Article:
- Placing the seed in chitting trays and keeping it at a constant temperature of 30 – 35°C. Covering the seed with a sack or a tarpaulin in moderate sunshine will help to start sprouting.
- Storing the tubers in an air-tight room at a temperature of 21°C – 27°C, and containing 0,1% of acetylene gas in the air. Acetylene gas can be generated by adding the chemical Calcium Carbide to water, and 30 grams of chemical, will produce enough gas for a room 2 m³.
- Immersing the tubers in a solution of acetylene for 4 – 6 hours. The solution can be prepared by adding 230 grams of Calcium Carbide to 45 litres of water.
- Sprouting can be delayed for up to one year by storing the seed at a low temperature of 4°C, or by applying a chemical sprout inhibitor to the seed.
The normal method of planting potatoes is to ridge the land using a tractor and ridger. The potatoes are planted in the bottom of the furrows by hand. The ridges are spilt back to cover the seed tubers and the fertilizer. If decomposed manure or compost is being used, it should be spread along the bottom of the furrows and the seed planted on the manure.
Figure 1: Placement of manure and potato seed
An alternative to planting by hand is to use an automatic planting machine which opens a furrow, plants the seed and ridges the land all in one operation, and it does two rows at a time. The hoppers hold 300 kgs of seed tubers, and the machine can plant 3 hectares in a day.
Figure 2: A mechanical potato planter
An important point when planting potatoes is to make sure that the sprouts are not damaged or knocked off the tubers.
Depth of Planting: Depending on the soil, moisture, seed size and length of sprouts, the planting depth can vary from 7.5 cm to 15 cm. Seed that is to be irrigated can be planted at a shallow depth, while seed that is for dry land planting should be deeper to prevent the tubers drying out.
Seed Spacing: The distance between rows and that between plants will vary according to seed size, fertility of the soil, and whether the crop is for market or seed production. The standard spacings are 60 cm – 120 cm between rows and 20 cm – 30 cm between plants. Tubers will vary in size from 25 mm to 56 mm so that a pocket may contain a large number of small tubers or a smaller number of large tubers. Planting depth under irrigation is between 7 cm – 10 cm and 15 cm for dryland production.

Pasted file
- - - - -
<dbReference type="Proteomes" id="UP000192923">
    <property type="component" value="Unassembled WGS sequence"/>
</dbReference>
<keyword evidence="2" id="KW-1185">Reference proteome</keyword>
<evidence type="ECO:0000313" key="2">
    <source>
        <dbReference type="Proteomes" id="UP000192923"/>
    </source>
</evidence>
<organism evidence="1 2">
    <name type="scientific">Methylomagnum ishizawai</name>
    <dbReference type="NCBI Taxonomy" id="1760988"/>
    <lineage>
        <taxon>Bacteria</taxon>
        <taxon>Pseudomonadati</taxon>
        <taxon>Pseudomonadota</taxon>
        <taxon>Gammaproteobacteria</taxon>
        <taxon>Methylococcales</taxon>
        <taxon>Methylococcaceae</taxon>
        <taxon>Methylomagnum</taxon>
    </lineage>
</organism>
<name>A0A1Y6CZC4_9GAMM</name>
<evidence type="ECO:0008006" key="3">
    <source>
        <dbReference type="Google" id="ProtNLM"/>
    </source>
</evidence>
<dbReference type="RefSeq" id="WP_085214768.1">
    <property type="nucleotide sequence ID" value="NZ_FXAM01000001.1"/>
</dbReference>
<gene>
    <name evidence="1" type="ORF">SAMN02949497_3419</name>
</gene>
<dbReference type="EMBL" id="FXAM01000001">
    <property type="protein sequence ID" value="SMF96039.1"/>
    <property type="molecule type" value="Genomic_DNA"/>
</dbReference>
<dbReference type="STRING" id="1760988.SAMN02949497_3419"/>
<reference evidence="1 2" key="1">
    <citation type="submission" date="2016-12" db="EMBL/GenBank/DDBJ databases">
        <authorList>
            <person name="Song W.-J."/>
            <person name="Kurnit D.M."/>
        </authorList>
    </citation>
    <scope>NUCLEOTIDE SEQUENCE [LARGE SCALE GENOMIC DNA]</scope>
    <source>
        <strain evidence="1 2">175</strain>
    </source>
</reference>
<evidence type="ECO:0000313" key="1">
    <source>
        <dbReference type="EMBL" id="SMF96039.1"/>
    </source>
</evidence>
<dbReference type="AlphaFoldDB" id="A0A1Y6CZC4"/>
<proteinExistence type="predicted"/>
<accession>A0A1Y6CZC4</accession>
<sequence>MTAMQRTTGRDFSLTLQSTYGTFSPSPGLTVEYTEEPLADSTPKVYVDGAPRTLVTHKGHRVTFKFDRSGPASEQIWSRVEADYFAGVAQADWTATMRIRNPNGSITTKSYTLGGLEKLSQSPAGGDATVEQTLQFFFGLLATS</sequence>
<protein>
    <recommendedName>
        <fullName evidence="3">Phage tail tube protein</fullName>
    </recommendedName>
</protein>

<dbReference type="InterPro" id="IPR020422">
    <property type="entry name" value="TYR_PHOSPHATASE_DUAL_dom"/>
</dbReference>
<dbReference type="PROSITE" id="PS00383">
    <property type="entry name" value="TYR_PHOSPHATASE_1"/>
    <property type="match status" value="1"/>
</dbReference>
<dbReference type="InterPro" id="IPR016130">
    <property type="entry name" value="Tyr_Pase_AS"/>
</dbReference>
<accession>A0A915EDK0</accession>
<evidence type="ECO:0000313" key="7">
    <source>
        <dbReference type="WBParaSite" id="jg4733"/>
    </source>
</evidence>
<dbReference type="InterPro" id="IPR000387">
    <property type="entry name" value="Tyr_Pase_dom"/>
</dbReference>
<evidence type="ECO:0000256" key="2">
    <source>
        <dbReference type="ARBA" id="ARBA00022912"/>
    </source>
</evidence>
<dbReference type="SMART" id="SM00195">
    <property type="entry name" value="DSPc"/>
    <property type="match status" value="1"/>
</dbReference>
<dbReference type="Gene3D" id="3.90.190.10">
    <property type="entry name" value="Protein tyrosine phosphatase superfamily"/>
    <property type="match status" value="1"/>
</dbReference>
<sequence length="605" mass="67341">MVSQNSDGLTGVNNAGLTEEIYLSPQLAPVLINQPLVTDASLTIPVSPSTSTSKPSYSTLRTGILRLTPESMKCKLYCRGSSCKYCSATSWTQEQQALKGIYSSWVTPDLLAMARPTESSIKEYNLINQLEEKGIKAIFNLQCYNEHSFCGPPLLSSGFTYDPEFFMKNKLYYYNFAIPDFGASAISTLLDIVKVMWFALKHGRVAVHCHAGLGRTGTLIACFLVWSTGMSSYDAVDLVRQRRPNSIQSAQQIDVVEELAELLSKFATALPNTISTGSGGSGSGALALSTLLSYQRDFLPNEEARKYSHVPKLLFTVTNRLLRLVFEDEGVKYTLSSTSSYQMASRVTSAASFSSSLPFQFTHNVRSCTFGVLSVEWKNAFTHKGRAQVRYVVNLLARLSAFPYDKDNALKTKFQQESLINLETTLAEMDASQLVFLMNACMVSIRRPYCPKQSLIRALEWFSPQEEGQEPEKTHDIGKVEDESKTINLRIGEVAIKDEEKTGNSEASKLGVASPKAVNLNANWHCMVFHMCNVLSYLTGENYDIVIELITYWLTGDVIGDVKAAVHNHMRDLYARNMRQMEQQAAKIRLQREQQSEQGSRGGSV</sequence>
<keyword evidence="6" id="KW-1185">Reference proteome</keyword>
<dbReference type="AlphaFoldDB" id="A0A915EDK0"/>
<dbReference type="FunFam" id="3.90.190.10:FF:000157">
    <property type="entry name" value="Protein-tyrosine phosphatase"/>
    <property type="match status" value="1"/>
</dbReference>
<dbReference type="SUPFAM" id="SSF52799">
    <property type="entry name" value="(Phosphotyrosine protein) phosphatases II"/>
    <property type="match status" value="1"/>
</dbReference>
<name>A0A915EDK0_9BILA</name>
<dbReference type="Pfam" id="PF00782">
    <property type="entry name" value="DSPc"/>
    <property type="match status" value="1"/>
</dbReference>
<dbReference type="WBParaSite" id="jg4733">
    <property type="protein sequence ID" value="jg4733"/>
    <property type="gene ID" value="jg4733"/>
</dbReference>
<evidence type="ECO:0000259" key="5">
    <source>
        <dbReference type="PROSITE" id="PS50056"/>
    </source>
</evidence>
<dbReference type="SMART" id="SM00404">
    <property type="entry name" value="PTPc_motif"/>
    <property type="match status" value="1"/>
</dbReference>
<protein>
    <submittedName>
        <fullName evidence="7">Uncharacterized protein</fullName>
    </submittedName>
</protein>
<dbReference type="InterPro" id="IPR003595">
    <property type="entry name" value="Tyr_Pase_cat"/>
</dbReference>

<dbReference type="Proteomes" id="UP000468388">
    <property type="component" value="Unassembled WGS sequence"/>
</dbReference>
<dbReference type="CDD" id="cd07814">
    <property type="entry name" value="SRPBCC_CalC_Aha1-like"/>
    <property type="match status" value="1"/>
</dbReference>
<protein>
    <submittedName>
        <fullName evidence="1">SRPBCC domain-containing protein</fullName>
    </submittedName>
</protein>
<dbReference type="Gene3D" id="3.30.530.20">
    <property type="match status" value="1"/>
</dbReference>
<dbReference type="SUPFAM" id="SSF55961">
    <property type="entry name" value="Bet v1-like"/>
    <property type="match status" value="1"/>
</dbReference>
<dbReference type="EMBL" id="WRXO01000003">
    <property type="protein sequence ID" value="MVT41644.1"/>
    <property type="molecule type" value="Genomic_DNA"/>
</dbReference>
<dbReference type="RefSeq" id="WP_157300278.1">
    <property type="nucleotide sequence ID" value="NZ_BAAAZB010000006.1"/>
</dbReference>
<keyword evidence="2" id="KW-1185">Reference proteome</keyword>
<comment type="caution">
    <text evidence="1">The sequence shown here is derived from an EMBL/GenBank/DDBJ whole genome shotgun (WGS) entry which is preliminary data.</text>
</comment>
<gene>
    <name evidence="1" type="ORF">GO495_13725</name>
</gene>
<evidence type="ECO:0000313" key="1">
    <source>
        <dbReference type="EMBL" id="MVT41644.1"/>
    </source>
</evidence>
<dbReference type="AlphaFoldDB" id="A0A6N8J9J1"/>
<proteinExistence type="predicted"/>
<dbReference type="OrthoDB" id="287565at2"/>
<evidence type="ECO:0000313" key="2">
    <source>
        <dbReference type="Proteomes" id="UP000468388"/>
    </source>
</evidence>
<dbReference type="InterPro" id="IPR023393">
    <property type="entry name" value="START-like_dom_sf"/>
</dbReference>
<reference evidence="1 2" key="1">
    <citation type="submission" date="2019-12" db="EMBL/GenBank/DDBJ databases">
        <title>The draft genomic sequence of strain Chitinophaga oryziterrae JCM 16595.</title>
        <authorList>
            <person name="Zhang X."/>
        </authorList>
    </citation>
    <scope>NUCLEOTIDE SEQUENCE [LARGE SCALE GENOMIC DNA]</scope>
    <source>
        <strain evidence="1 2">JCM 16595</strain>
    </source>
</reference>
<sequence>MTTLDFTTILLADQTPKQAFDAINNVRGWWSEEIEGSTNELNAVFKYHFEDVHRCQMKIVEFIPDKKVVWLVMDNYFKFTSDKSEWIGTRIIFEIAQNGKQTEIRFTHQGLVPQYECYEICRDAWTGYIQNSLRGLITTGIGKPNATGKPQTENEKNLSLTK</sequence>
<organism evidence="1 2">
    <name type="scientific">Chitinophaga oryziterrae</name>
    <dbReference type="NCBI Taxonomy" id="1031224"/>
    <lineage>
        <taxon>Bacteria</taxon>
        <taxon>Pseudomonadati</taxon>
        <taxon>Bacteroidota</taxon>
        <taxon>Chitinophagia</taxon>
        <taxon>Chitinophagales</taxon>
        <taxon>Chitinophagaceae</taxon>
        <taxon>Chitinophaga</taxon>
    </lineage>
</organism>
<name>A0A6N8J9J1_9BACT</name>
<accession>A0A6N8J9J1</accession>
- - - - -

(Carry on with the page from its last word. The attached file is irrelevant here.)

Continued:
Where larger, uncut seed is used, the distance between plants should be increased. Each sprout that grows from a tuber is an individual, self-contained plant, so that large seed with many sprouts will produce more plants than small seed with few sprouts. Large seed planted further apart (up to 60 cm) will produce the same yield as small seed planted close together. The basic factor which determines the yield of the crop is the weight of the seed planted rather than the number of tubers planted per hectare.
If the crop is being grown for seed production, the distance between the plants should be reduced because the crop will be harvested before it reaches full maturity. The objective in seed production is to produce a crop of small tubers, and the distance between the plants should be reduced to 15 cm. Distance between rows can be from 60 cm – 120 cm to allow access to the crop for inspection of the plants for disease; this practice is called rogueing the crop.
- Time of Planting. Although potatoes may be planted at any time during the year, there are two main planting periods. These are designed to avoid damage to the crop from frost and disease, particularly Late Blight.
- Summer Crop planted in November with the first rains (August – January). It is not advisable to plant into hot, dry soils prior to the rains, but earlier plantings can be made with supplementary irrigation. Earlier planting can give very high yields, but lifting the crop can be difficult if the soil is very wet at harvest. November planted crops will mature towards the end of the rainy season and may be subject to Late Blight.
- First Winter Crop. Planted in the period February to July. In areas which are liable to frost, the crop should be planted in February, with the later planting date being used in the Lowveld to take advantage of the cooler weather. This crop is liable to attack from Late Blight, and resistant varieties should be used.
Flood irrigation is much more suitable for potatoes than overhead irrigation because with flood irrigation the leaves and stems of the plants do not get wet. Wet foliage makes the plants much more susceptible to Blight. Due to the crop being shallow rooting, smaller applications of water should be put on at more frequent intervals than for other crops. Once the tubers have begun to form (tuber initiation), water is most important, and the soil should not be allowed to dry out to below field capacity. However, too much water will leach nutrients out of the soil, while too little water will cause badly formed tubers and low yields. Before planting the seed, the soil should be irrigated to bring the water content up to field capacity to a depth of 60 cm. The following table is a guide to the amount and frequency of water applications to the crop according to the type of soil.
Table 1: Irrigation of Potatoes
|Moisture Holding Capacity
|Total Water Required
|3 – 4 days